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PHS grad trades high heels for combat boots

Les Stukenberg/The Daily Courier <br /><br /><!-- 1upcrlf2 -->Sierra Rosdahl, president of Prescott High School’s class of 2015, has received an appointment to the United States Military Academy at West Point and will be leaving on June 26 for boot camp. Rosdahl is following in her brother’s footsteps: he is a third year “cow”  and she will be a “plebe” this fall.

Les Stukenberg/The Daily Courier <br /><br /><!-- 1upcrlf2 -->Sierra Rosdahl, president of Prescott High School’s class of 2015, has received an appointment to the United States Military Academy at West Point and will be leaving on June 26 for boot camp. Rosdahl is following in her brother’s footsteps: he is a third year “cow” and she will be a “plebe” this fall.

PRESCOTT - Sierra Rosdahl is a self-proclaimed "girly girl."

On a summer afternoon, Sierra greets a visitor dressed in a scoop-neck black dress, silver locket necklace and bracelet paired with bejeweled high-heel cork wedges.

Pre-dawn, though, Rosdahl eschewed fashion for a pair of well-worn hiking boots and a hefty backpack for a daily trek up Thumb Butte, part of a strict mental and physical conditioning ritual.

On June 26, the 2015 Prescott High Student Council president who graduated with a 4.0 grade average will depart her hometown for "The Beast," a six-week military training camp prior to the beginning of her freshman year as a cadet at the United States Military Academy at West Point, N.Y.

"It's going to be different, that's for sure," said Sierra, a poised, articulate young woman with well-coiffed blond tresses she soon will have no time to pamper. "I like my dresses and high heels, but I'm trading them in for combat boots."

To the surprise of some of her friends, Rosdahl's post-graduation choice was not to one of the high-caliber East Coast colleges she visited over the course of her high school career. Rather she opted to follow in the footsteps of her older brother, Levi, earning an appointment to West Point.

Levi, also a Prescott High graduate, is entering his junior year.

But Sierra's choice was far from a whim.

She recalls the exact moment she "fell in love" with West Point.

She was a high school sophomore, and witnessed her brother marching with his fellow cadets. She said she envisioned doing likewise.

The next summer, Sierra enrolled at two summer leadership camps: one at West Point and one at the U.S. Naval Academy in Annapolis, Maryland.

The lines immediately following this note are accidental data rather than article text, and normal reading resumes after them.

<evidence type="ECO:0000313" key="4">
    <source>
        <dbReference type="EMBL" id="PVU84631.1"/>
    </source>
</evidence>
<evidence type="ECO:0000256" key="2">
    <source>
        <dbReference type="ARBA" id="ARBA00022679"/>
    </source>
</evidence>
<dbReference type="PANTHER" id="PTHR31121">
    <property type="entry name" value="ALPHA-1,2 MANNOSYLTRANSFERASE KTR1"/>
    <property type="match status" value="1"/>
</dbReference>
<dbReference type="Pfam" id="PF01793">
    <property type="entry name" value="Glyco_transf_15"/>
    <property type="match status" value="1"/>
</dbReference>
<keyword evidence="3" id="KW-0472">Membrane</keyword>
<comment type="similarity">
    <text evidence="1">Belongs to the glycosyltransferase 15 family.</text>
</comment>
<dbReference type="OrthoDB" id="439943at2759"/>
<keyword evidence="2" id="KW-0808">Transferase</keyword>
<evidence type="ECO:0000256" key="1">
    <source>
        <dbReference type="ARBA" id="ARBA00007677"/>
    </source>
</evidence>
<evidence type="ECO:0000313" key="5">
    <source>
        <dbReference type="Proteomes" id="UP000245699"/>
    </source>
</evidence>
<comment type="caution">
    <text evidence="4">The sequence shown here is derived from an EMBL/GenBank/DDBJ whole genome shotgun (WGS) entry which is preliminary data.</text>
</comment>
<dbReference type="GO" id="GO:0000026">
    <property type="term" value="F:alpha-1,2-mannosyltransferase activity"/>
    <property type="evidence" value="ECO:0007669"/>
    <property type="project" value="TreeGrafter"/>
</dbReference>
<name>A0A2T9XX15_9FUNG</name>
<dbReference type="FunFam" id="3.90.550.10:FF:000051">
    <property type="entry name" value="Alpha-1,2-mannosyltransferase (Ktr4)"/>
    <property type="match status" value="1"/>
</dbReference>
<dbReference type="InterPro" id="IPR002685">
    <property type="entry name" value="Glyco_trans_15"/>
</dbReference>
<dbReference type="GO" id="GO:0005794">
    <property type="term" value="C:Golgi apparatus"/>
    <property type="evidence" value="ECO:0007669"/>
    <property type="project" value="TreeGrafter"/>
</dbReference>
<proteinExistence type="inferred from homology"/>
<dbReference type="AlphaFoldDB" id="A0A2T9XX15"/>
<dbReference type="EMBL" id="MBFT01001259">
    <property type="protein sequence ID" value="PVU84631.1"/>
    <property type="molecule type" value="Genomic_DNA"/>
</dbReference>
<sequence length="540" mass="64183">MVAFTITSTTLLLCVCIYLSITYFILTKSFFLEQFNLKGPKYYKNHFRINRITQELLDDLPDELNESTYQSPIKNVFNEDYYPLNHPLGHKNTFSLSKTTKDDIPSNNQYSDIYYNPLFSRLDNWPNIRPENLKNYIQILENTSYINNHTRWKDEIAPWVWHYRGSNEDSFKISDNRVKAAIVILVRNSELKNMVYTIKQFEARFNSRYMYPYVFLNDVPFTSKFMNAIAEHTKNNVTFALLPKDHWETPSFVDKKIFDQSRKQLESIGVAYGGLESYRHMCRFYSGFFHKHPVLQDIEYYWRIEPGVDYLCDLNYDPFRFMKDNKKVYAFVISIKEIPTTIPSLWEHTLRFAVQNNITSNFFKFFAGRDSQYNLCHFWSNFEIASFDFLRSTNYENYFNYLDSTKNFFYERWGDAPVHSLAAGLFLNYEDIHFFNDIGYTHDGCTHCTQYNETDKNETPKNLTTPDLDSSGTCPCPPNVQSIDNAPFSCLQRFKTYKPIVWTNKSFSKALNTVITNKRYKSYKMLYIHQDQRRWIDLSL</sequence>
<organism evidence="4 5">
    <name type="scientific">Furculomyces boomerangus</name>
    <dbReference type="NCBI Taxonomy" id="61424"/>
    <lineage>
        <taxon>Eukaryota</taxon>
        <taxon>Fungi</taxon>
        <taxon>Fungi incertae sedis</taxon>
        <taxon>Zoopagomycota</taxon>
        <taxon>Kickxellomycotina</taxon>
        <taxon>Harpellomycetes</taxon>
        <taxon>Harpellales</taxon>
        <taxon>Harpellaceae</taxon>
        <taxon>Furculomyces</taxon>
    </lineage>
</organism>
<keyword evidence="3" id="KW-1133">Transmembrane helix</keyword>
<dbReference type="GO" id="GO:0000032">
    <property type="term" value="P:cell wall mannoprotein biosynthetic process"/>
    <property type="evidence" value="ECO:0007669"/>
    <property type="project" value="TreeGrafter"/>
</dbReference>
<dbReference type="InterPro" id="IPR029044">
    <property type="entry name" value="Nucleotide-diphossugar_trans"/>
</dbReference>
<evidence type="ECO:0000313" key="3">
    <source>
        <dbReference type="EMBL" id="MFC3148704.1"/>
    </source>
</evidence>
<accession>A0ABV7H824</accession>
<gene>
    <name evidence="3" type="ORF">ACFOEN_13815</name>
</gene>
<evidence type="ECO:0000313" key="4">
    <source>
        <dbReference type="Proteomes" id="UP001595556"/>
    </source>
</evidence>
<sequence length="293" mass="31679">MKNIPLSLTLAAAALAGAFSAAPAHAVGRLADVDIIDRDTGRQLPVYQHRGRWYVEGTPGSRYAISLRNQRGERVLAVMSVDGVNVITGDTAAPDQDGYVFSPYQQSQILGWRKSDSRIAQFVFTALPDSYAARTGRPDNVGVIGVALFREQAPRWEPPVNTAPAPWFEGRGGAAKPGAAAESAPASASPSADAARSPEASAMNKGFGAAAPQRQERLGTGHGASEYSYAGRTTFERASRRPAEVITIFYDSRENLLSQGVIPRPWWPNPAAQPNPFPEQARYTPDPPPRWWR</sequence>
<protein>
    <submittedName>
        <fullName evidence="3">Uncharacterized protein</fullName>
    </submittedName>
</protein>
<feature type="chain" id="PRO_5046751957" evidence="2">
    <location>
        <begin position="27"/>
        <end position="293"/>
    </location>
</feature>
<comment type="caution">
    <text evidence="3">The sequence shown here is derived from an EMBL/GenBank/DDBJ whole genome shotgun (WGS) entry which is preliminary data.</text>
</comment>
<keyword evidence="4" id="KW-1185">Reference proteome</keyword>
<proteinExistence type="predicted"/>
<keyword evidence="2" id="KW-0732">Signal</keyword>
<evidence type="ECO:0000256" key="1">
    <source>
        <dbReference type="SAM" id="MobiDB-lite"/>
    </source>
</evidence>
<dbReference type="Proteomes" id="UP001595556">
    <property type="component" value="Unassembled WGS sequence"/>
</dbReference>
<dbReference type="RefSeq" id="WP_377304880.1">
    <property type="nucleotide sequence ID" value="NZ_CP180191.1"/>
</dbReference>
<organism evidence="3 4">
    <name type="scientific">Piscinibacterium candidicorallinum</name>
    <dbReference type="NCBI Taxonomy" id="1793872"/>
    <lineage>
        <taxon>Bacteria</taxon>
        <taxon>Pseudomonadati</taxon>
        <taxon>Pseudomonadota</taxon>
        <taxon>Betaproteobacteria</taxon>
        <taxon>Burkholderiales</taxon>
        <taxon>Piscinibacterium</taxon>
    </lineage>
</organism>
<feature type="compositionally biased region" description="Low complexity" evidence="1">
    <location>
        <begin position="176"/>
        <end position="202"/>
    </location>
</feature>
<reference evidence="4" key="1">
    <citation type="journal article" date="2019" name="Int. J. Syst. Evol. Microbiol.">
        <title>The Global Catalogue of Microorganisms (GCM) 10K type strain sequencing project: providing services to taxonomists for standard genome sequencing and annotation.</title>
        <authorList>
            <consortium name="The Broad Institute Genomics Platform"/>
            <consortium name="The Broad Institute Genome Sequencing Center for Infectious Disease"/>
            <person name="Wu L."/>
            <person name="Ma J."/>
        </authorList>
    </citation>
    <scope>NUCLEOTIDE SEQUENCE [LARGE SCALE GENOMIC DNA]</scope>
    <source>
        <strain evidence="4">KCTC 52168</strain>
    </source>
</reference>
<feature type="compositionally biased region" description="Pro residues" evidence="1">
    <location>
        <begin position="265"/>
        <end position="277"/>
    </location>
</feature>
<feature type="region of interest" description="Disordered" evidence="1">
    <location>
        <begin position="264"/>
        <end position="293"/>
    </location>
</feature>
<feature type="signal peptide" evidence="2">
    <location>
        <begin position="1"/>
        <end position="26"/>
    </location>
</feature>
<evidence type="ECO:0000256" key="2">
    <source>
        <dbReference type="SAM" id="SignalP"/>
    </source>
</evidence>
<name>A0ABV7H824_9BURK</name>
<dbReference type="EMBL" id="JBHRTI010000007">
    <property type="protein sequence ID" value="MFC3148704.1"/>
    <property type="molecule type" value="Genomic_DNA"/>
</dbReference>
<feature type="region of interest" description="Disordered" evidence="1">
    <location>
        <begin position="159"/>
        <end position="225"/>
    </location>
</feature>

"I liked West Point more," Sierra said, her brother's presence giving it the edge.

From that point, Sierra started an arduous, 14-month application process with the encouragement and support of teachers and counselors. West Point's criteria require a stellar high school record of academics, athletics, student leadership and two Congressional recommendations.

In high school, Sierra was a four-year Student Council leader, serving as student body president her senior year. She played basketball, badminton and was a long-distance runner on the track and field team. She was in the National Honor Society, a member of the Teenage Republican Club and served as an intern in the office of U.S. Rep. Paul Gosar, R-Prescott.

"Being accepted for admission to the United States Military Academy (USMA) at West Point is an exceptional honor reserved for our nation's most promising students," reads the West Point website.

West Point accepts "leaders" who are intelligent, physically fit and deemed to be "of outstanding character," the website states.

"Upon graduation and throughout your life, your West Point degree will speak volumes about your abilities, character and leadership. You will be part of a highly distinguished and internationally respected membership - a member of the Long Gray Line."

In a prominent location on the West Point campus stands a statue of one of West Point's premier graduates: the late five-star General Douglas MacArthur, who served in both World Wars and Korea.

At West Point, Sierra plans to join her brother in studying engineering; although she expects to pursue civil or systems engineering. Her brother is studying mechanical engineering. Upon graduation from the academy, both Rosdahls will be commissioned U.S. Army officers required to serve five years of active duty. During that time, Sierra said she hopes she can be trained for military intelligence.

Yet she said she will be open to all possibilities.

"It's all an adventure," Sierra said.

Sierra's brother is confident his sister, like him, will immerse herself in the many opportunities the academy has to offer. He said he has found the academy the perfect avenue to fulfill his long-held dreams of military service.

"She's pretty good about finding what she wants to do, and doing it." Levi said. "You have to love what you do to be successful in anything you do. And I think she's in a good spot to do that.

"I'm really excited she's going to be joining me," he said.

The Rosdahls' parents, Rhonda and Keith, are rightfully proud of both their children.

Rhonda Rosdahl said she knows this is a "very challenging" path, but one that will expose them to "wonderful opportunities."

"I'm proud they want to serve our country," Rosdahl concluded.

Follow Nanci Hutson on Twitter @HutsonNanci. Reach her at 928-445-3333 ext. 2041, or 928-642-6809.

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